Pluralism Model of Power
One model of how power functions in a society is pluralism—the theory that power is, or should be, distributed among multiple interest groups in society. An interest group is a group with a specific focus, need, or goal. Interest groups are formed by sections of society united by shared interests, including economic interests, ideologies, cultures, and traditions. While the interests of different groups are often in conflict, pluralists see competition among different interest groups as positive. They argue that the distribution of power among diverse groups within society helps to forge a kind of social order. It also prevents elites from holding all the power within a society. Pluralists believe that when power is fragmented and dispersed among many groups, rather than concentrated, social and political policies are formed by negotiation and compromise. This helps ensure that different groups get their needs met. For example, unions represent the interests of workers, industry groups represent businesses and corporations, and groups based on cultural affiliation represent the interests of members of those cultural groups. Each group advocates for laws and policies that it favors. Pluralists theorize that interest groups mostly become influential in the areas that are of concern to them. An agricultural interest group, for instance, would mostly impact laws, policies, practices, and any area of society related to farming and the business of agriculture. A Mexican American cultural group would mostly influence areas of interest to its group members, such as bilingual education policies. If groups come into conflict, government acts as a mediating force, with the broad result being an equal distribution of power among all groups. Pluralism arose as a theory in developed countries, such as the United States, in the mid-20th century. This theory is highly influenced by the culture and values of the United States, particularly the American emphasis on individual liberties, democracy, and a market-oriented industrial economy. The United States's history of forging a national identity out of waves of migrants from around the world also helped promote the core ideas of pluralism—strength from diversity and mediated conflict between diverse interest groups.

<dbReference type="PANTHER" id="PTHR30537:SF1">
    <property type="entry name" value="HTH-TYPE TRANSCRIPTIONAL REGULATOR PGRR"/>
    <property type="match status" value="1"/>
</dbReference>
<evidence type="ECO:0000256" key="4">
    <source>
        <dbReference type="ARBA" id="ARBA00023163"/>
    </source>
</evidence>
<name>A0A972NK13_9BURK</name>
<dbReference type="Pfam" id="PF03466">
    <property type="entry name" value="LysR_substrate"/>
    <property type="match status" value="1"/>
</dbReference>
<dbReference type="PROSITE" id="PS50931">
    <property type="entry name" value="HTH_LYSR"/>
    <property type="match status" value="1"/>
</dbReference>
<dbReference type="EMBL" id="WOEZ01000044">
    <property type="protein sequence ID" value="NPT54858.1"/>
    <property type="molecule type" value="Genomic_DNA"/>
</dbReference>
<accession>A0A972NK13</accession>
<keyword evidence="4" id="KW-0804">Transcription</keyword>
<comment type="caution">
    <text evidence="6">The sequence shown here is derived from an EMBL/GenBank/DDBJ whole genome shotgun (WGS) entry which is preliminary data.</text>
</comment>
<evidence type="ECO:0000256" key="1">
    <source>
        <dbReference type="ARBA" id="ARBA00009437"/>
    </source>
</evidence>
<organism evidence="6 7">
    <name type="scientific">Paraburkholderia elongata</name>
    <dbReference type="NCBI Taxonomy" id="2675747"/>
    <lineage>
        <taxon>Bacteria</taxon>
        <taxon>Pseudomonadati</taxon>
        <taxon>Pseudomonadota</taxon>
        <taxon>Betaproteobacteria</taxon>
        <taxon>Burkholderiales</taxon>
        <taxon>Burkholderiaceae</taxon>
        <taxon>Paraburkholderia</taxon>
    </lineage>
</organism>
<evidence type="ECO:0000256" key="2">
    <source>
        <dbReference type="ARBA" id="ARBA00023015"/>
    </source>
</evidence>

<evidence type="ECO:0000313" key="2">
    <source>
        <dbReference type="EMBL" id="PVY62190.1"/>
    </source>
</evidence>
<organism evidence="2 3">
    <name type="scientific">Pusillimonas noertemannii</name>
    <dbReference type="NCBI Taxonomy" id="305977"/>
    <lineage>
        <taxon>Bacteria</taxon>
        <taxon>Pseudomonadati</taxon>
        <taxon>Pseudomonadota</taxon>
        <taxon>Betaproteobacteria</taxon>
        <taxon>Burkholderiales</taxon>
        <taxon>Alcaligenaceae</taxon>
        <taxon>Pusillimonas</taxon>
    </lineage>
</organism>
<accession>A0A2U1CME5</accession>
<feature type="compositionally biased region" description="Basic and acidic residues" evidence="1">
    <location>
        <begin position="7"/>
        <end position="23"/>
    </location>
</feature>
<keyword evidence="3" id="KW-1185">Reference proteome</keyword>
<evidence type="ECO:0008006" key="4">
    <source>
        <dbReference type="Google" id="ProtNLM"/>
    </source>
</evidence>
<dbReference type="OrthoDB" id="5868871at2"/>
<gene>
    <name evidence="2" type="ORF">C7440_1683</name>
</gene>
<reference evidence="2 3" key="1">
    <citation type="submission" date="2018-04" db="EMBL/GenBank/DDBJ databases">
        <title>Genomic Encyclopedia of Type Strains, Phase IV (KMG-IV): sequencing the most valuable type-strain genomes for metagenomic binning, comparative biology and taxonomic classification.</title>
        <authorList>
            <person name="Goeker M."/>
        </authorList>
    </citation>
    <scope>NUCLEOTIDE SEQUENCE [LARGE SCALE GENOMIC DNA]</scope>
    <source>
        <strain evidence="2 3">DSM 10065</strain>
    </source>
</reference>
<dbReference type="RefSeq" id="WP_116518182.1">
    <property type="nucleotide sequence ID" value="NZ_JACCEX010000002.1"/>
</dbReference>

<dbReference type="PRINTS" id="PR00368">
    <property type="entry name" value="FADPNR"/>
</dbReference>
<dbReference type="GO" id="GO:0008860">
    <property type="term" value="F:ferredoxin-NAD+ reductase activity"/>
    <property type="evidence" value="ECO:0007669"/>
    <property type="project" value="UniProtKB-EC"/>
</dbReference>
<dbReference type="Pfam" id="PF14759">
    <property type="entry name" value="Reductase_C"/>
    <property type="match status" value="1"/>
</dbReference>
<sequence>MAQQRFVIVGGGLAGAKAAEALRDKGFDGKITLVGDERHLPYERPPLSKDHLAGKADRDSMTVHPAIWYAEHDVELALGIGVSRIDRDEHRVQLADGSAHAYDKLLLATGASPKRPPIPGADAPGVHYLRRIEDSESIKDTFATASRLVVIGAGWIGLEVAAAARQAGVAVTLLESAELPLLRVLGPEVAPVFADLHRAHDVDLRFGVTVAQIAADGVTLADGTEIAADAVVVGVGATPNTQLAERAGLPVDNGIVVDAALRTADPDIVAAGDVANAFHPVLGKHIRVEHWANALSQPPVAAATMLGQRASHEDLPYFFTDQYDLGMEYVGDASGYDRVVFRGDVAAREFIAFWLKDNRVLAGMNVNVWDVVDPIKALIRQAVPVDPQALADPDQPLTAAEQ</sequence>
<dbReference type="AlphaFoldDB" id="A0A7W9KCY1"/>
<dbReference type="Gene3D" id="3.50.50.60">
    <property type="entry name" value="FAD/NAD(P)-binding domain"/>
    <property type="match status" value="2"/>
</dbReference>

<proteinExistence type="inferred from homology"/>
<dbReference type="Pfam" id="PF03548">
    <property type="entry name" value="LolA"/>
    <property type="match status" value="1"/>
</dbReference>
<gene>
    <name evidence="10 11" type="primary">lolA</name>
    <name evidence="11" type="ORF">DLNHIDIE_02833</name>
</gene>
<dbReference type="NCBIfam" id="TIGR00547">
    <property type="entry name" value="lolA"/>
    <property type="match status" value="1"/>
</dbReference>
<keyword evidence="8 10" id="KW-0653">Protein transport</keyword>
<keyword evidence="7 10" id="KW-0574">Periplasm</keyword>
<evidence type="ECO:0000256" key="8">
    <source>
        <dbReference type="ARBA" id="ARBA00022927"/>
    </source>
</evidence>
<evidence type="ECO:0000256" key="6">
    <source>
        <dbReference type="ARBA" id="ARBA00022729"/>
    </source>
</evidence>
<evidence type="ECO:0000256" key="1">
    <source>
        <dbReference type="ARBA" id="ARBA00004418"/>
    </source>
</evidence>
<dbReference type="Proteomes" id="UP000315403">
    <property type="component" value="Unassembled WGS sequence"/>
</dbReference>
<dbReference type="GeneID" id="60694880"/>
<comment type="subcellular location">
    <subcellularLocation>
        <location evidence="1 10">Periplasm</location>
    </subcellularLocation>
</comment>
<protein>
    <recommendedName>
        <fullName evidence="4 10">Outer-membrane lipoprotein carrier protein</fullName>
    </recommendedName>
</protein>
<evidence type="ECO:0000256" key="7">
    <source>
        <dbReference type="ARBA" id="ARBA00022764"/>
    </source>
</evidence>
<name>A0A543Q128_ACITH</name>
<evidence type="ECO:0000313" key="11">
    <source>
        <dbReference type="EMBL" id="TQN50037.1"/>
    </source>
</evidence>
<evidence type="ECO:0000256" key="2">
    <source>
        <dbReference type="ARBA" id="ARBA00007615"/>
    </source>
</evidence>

Pluralism as a theory of power is criticized for presenting an ideal that has rarely, if ever, existed. Critics of pluralism point out that in most societies, despite the existence of multiple interest groups, elite groups do form. Different interest groups within a society have different resources at their disposal. Some interest groups have money and access to political decision makers while other groups do not. This is particularly true of smaller, less wealthy communities and interest groups that cannot compete against big corporations and industry groups. For instance, those in poverty campaigning for a more equal distribution of wealth do not have the same ability to advance their cause as a big business that wants to see a decrease in corporate taxes. Another example of how different interest groups have different resources can be seen in the conflict between communities and big corporations that engage in fracking, a process used to extract oil and gas from rock formations. These corporations have the wealth and political connections to pursue their interests. Some communities object to fracking because it causes environmental damage and may be tied to health problems that can arise as a consequence of drinking the tainted water the fracking process produces. Consider the town of Denton, Texas, which in 2014 voted overwhelmingly to ban fracking within its city limits. A fracking boom had already produced over 300 gas wells within the city, impacting residents' health and property rights. The relatively small interest group of the community of Denton worked to advance its interests by prohibiting fracking. However, the much wealthier and more powerful interest group of the oil and gas industry got the Texas Legislature and the governor to overturn the ban. With key allies in state government, the oil and gas industry was able to impose its interests over those of the town of Denton. Thus, a major question for pluralists is how to reconcile the pluralist ideal with the existence of elite and powerful interest groups in society.
Power Elite Model
While the pluralism model concentrates on how power is dispersed throughout a society, the power elite theory describes how power is concentrated in the hands of a small, elite group. Power elite theory was proposed in 1956 by American sociologist C. Wright Mills (1916–62), who based his model on U.S. society in the mid-20th century. Mills defined the power elite as a small group of individuals within the government, the military, and large corporations who hold the majority of power in a society. These elites may compete among themselves to determine the direction of society, but they are united in preserving their power against challenges from nonelite groups, who make up most of society.